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We said there’d be tears…

All our yesterdays have lighted fools,
the way to dusty death

We all knew that the Government’s cack-handed reorganisation of the way energy companies fund energy efficiency improvements to meet their carbon emissions targets would end horribly.

And, for the 670 workers at Mark Insulation it has.

We all knew that tinkering with CERT and the rest of the subsidy schemes would have far reaching implications. the headlines – including some of our very own, have long warned of the dramatic drop-off in insulation work since the Government ditched the CERT and Warm Front schemes, replacing them with the Green Deal and ECO.

Neither of which, it has to be said, have done what they promised at the outset. Especially since, in ECO’s case, the available funding was stretched to cover four years’ of work instead of two.

Mark Group is cutting more than a quarter of its 2,500-strong UK workforce after the shake-up to the Government grants scheme. The company has seen the amount of home insulation being installed through the Energy Companies Obligation scheme reduced by a third.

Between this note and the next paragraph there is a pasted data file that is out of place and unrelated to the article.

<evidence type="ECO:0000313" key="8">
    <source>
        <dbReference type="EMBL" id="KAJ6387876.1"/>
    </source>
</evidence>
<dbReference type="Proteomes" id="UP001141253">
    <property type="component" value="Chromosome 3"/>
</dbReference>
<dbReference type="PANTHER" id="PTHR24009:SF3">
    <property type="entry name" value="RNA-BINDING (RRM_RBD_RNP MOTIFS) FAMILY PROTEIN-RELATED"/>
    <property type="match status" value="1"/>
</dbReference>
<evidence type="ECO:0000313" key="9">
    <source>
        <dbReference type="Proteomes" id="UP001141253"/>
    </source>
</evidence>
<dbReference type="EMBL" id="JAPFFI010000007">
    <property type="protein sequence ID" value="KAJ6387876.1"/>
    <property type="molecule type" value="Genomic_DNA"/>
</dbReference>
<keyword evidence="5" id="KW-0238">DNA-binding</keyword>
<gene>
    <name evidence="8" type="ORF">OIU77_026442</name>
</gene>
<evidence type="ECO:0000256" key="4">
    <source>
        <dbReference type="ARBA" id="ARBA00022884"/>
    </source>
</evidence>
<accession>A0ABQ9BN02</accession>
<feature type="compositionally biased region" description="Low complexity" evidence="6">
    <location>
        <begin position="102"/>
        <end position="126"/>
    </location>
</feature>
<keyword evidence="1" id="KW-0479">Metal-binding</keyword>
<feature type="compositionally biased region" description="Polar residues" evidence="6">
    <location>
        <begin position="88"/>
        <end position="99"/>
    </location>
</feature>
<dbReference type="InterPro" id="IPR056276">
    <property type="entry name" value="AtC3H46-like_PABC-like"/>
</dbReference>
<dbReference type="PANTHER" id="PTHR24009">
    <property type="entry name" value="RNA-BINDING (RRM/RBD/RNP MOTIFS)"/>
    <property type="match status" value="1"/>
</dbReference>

The only surprise in this is that it’s taken this long to be felt out in the wider marketplace. I’m sure there will be more. While there is still insulation work being carried out, more and more it is being done by the energy companies in partnership with other ‘partners’, including local authorities and large housing associations.

However, the large energy companies are so big and wield such power with onerous compliance and complicated due diligence procedures that the actual payment to contractors is way, way, way down the line. I’ve heard of one contractor who has been waiting 6 months for his £1.5m.

A lot of companies are still owed a lot of money. And when that situation goes on for too long, you get problems such as Mark Insulation is dealing with.

Dave Sowden, chief executive of the Sustainable Energy Association, said the Mark job cuts were “a direct result of short term changes in Government policy, driven by hasty politics”.

And now comes the news that Superglass Holdings are investigating their options with regards to offers received for their principle trading concern – that’ll be the making of insulation then – in order to see how they can best maximise returns for shareholders. So far, the offers have not been deemed to value the business sufficiently. But is it just a matter of time?

Somehow, saying to the Government “I told you so” ought to make one feel better than it does, surely.

About Fiona Russell-Horne

Fiona Russell-Horne
Group Managing Editor across the BMJ portfolio.

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